Goldilocks could relate. For some, offices are too hot, while others are too cold. Only half say the temp’s just right. After you’ve separated workers who battle over control of the thermostat, what’s the best way to stop flaring tempers and cold shoulders at work? Hint: Layers.
As arctic air blankets the country and companies turn up the heat, they may need to readjust the thermostat to keep their workers productive. According to a new CareerBuilder survey, when asked if the temperature at work affected their ability to get work done, 22% said a work environment that’s too hot makes it difficult to concentrate. Eleven percent said the same about a too-cold workplace.
Overall, 27% of workers describe the temperature at their work place as too hot. On the flip side, 19% reported it was too cold, while 54% said it was “just right.”
Disagreements about the thermostat setting sometimes cause conflict between cubicle mates. In fact, 10% of workers said they have fought with a co-worker over the office temperature.
Some employees suspect they’re the victims of unannounced cost-cutting measures. Nearly one in five (19%) believe their employers have turned down the office temperature this year.
“There are many factors that can affect work place productivity,” said Rosemary Haefner, vice president of HR for CareerBuilder. “Everything from morale, burnout and—as our survey finds—temperature can have an impact on workers’ ability to get their work done. If temperature is a concern, workers and employers can easily get together to find common ground so productivity doesn't suffer.”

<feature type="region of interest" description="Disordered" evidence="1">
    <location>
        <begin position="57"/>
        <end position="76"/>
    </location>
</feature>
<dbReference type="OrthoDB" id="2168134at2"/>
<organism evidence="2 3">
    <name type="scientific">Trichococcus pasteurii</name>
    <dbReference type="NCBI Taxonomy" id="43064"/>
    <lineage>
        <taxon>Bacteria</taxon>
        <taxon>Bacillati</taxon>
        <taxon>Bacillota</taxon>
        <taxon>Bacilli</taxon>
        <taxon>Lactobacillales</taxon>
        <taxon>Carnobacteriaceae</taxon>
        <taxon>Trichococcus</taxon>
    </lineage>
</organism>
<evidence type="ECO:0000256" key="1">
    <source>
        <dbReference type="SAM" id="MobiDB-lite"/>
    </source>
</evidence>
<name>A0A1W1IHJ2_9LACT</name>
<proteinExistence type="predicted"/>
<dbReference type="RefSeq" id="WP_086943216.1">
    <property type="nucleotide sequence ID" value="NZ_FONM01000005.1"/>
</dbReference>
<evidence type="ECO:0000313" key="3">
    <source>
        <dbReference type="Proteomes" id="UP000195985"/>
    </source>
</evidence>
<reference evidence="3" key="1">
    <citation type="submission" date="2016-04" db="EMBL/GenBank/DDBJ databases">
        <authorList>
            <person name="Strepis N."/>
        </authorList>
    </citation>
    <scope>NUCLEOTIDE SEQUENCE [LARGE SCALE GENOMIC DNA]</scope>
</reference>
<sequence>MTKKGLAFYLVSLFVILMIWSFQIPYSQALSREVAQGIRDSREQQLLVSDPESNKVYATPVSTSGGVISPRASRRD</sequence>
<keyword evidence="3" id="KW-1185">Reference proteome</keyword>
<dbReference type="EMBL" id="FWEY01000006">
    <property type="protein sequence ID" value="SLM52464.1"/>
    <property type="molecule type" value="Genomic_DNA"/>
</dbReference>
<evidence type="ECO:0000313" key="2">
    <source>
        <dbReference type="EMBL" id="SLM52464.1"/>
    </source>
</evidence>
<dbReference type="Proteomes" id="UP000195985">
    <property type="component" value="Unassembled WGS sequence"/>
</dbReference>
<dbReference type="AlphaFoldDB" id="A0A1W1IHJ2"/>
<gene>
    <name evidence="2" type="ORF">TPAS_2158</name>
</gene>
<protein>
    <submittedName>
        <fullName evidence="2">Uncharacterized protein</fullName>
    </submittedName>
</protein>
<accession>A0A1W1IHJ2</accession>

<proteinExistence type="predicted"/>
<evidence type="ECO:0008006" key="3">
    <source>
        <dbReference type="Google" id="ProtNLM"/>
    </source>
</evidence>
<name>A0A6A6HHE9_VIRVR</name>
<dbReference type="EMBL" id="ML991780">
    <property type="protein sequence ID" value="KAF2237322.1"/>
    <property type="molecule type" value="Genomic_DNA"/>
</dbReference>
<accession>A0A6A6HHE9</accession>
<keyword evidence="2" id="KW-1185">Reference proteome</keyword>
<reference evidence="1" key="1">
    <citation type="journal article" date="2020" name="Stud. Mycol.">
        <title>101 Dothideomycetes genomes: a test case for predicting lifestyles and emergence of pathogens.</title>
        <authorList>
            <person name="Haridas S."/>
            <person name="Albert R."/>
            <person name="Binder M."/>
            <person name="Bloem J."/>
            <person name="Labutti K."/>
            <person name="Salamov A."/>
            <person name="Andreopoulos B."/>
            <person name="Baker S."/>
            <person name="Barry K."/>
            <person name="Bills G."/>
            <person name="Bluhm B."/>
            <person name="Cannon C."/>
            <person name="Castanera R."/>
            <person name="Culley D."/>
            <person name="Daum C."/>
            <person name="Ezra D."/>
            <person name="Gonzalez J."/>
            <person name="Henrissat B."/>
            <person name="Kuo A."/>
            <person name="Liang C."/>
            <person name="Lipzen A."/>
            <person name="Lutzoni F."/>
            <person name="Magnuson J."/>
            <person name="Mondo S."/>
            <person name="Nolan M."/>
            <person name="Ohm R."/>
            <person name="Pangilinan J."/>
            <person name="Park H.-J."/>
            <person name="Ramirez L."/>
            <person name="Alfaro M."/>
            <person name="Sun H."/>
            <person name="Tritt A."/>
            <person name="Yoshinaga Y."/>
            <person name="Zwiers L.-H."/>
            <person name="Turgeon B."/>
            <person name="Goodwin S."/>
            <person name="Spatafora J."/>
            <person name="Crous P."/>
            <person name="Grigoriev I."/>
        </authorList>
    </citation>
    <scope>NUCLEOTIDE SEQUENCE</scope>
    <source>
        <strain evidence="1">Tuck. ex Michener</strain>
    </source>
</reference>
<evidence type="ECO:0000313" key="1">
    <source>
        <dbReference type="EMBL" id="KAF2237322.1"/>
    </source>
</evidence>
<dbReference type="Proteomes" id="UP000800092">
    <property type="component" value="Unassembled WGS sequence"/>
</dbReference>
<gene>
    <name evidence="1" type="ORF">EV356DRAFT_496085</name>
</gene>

Office feeling too hot or too cold? Haefner offers the following tips to maintain productivity regardless of temperature:
- Thermostat talk: Are people sneaking around, secretly adjusting the thermostat behind each other’s backs? Mediate by calling a brief meeting to discuss a compromise. You might offer hot and cold refreshments.
- Layer it on (or off): Mom was right—it’s always good to keep a sweater handy. Encourage staff to deal with fluctuating temperatures by layering clothing. Add or subtract items as necessary.
- Make it work: If a particular time of day or part of the office is too uncomfortable for productive work, ask employees to proactively find alternatives. Could someone come in later? Work in a conference room for part of the day? Telecommute? Urge people to come up with simple solutions—and remind them that this isn’t rocket science.